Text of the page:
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PIVET rFSH dosing algorithms for individualized controlled ovarian stimulation enables optimized pregnancy productivity rates and avoidance of ovarian hyperstimulation syndrome

Authors Yovich J, Alsbjerg B, Conceicao J, Hinchliffe P, Keane K

Received 12 January 2016

Accepted for publication 4 May 2016

Published 10 August 2016 Volume 2016:10 Pages 2561—2573

DOI https://doi.org/10.2147/DDDT.S104104

Checked for plagiarism Yes

Review by Single-blind

Peer reviewers approved by Dr Lucy Goodman

Peer reviewer comments 2

Editor who approved publication: Prof. Dr. Wei Duan


John L Yovich,1,2,* Birgit Alsbjerg,3,4,* Jason L Conceicao,1 Peter M Hinchliffe,1 Kevin N Keane1,2,*

1PIVET Medical Centre, Perth, 2School of Biomedical Science, Curtin Health Innovation Research Institute Bioscience, Curtin University, Perth, WA, Australia; 3The Fertility Clinic, Skive Regional Hospital, Skive, 4Faculty of Health, Aarhus University, Aarhus, Denmark

*These authors contributed equally to this work

Abstract: The first PIVET algorithm for individualized recombinant follicle stimulating hormone (rFSH) dosing in in vitro fertilization, reported in 2012, was based on age and antral follicle count grading with adjustments for anti-Müllerian hormone level, body mass index, day-2 FSH, and smoking history. In 2007, it was enabled by the introduction of a metered rFSH pen allowing small dosage increments of ~8.3 IU per click. In 2011, a second rFSH pen was introduced allowing more precise dosages of 12.5 IU per click, and both pens with their individual algorithms have been applied continuously at our clinic. The objective of this observational study was to validate the PIVET algorithms pertaining to the two rFSH pens with the aim of collecting ≤15 oocytes and minimizing the risk of ovarian hyperstimulation syndrome. The data set included 2,822 in vitro fertilization stimulations over a 6-year period until April 2014 applying either of the two individualized dosing algorithms and corresponding pens. The main outcome measures were mean oocytes retrieved and resultant embryos designated for transfer or cryopreservation permitted calculation of oocyte and embryo utilization rates. Ensuing pregnancies were tracked until live births, and live birth productivity rates embracing fresh and frozen transfers were calculated. Overall, the results showed that mean oocyte numbers were 10.0 for all women <40 years with 24% requiring rFSH dosages <150 IU. Applying both specific algorithms in our clinic meant that the starting dose was not altered for 79.1% of patients and for 30.1% of those receiving the very lowest rFSH dosages (≤75 IU). Only 0.3% patients were diagnosed with severe ovarian hyperstimulation syndrome, all deemed avoidable due to definable breaches from the protocols. The live birth productivity rates exceeded 50% for women <35 years and was 33.2% for the group aged 35–39 years. Routine use of both algorithms led to only 11.6% of women generating >15 oocytes, significantly lower than recently published data applying conventional dosages (38.2%; P<0.0001). When comparing both specific algorithms to each other, the outcomes were mainly comparable for pregnancy, live birth, and miscarriage rate. However, there were significant differences in relation to number of oocytes retrieved, but the mean for both the algorithms remained well below 15 oocytes. Consequently, application of both these algorithms in our in vitro fertilization clinic allows the use of both the rFSH products, with very similar results, and they can be considered validated on the basis of effectiveness and safety, clearly avoiding ovarian hyperstimulation syndrome.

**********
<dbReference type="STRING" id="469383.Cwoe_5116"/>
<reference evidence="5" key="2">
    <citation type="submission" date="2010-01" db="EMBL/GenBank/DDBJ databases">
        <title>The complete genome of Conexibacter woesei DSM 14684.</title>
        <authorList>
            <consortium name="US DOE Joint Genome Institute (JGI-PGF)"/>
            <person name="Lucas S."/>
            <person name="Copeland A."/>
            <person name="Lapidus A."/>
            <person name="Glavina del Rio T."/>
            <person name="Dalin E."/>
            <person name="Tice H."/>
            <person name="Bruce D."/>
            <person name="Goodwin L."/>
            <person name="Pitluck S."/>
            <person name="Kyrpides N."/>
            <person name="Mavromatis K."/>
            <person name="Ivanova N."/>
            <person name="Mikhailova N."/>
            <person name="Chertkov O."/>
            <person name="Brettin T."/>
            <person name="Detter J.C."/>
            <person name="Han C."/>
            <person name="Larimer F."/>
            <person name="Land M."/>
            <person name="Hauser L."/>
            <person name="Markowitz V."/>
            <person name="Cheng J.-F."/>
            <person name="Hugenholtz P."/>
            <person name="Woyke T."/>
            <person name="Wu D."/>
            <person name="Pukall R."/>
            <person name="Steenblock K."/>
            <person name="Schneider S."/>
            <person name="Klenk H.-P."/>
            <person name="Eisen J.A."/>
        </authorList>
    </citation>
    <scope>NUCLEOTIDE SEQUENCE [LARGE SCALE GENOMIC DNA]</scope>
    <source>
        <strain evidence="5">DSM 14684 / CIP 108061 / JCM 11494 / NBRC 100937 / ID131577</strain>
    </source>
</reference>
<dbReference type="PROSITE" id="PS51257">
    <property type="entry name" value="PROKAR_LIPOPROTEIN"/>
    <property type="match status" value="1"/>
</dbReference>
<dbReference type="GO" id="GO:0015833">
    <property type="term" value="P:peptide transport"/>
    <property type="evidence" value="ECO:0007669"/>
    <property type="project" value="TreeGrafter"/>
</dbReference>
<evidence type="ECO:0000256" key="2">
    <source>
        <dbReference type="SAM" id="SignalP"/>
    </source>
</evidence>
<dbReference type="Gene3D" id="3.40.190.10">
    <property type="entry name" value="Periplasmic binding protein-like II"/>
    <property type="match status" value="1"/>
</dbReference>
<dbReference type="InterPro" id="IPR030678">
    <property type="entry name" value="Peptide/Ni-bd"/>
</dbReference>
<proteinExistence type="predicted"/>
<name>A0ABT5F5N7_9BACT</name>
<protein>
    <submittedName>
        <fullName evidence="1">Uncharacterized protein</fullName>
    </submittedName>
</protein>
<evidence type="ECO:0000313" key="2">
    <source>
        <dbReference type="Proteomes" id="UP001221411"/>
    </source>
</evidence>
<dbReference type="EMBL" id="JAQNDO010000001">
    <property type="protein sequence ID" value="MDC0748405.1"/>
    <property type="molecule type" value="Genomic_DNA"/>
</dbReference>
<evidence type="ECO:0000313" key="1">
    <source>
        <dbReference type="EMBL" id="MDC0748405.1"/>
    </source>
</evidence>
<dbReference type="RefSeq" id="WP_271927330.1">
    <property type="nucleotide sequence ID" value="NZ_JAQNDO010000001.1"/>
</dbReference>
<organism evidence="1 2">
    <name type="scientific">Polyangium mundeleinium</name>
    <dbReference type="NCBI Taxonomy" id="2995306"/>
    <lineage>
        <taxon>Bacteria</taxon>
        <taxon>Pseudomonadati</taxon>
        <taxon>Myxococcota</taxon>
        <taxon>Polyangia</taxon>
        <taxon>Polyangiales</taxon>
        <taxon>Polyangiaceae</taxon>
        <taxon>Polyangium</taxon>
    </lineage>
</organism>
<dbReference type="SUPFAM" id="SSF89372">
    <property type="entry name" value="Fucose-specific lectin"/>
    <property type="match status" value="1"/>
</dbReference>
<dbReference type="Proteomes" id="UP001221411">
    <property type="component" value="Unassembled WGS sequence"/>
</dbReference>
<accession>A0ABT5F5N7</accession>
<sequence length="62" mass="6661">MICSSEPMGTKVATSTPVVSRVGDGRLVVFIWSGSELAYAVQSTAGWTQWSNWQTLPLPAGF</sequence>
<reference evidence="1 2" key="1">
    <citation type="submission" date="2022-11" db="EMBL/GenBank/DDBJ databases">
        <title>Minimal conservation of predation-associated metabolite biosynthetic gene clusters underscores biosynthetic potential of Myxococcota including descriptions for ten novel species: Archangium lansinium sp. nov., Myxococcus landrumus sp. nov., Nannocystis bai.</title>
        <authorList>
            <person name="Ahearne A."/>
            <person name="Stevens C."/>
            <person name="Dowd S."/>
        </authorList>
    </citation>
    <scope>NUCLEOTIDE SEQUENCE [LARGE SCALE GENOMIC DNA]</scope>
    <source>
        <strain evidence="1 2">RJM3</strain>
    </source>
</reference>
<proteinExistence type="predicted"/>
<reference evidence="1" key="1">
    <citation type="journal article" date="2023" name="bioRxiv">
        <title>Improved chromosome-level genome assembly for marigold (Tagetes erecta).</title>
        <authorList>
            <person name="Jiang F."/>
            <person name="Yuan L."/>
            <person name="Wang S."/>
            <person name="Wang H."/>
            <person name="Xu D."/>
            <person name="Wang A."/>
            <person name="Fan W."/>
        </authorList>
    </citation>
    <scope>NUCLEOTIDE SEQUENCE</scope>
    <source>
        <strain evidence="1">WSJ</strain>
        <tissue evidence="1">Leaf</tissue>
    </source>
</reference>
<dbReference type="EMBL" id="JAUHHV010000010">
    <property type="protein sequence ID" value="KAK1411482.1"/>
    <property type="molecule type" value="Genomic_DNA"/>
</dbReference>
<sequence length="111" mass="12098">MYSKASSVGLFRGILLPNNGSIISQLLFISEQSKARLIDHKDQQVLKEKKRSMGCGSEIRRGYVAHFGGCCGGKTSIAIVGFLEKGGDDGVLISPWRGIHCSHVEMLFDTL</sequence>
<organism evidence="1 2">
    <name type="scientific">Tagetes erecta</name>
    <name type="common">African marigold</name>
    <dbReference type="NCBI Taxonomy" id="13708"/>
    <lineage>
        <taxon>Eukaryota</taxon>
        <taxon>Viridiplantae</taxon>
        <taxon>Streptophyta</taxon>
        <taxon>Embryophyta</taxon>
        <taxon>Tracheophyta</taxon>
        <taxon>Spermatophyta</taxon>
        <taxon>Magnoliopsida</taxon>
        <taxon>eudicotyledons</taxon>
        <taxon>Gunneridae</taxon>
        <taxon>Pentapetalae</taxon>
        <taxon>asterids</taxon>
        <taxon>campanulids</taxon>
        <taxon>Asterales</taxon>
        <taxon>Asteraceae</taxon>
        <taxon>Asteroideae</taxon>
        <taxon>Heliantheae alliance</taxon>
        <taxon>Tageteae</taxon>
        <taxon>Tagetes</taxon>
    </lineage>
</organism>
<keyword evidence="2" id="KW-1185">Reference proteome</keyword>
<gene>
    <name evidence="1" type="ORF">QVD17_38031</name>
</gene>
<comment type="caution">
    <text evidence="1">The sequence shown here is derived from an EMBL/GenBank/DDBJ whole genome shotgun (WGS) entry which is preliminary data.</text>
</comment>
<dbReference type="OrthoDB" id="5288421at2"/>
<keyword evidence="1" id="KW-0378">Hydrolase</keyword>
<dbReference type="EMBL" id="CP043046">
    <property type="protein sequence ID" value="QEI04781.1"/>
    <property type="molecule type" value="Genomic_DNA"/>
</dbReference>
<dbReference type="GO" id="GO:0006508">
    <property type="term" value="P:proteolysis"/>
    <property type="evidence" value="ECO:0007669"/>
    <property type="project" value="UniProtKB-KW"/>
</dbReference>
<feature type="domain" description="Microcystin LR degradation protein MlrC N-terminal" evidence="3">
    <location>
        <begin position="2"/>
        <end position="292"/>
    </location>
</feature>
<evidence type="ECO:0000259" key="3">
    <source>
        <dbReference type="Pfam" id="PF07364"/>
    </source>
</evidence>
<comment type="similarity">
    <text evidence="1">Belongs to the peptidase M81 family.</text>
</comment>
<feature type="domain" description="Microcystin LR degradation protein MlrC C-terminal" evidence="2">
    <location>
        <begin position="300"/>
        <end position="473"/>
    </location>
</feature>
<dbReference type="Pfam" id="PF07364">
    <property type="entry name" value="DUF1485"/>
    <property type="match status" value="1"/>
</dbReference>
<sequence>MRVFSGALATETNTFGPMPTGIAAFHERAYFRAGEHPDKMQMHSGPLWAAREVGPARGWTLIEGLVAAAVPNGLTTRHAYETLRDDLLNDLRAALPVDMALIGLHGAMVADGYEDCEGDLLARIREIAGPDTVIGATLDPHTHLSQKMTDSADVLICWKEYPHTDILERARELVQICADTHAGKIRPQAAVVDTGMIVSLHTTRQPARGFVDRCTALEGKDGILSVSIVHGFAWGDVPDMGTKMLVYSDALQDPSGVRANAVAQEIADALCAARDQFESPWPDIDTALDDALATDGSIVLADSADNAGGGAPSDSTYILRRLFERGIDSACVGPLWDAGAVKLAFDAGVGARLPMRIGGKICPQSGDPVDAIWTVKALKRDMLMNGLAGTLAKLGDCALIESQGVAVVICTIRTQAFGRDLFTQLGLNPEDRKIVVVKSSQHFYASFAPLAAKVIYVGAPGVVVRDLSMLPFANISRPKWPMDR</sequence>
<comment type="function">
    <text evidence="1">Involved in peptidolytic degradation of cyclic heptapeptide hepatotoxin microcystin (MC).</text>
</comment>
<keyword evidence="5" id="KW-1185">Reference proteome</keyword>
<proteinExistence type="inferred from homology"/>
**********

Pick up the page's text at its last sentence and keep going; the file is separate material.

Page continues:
Keywords: IVF, OHSS, AFC, AMH, BMI

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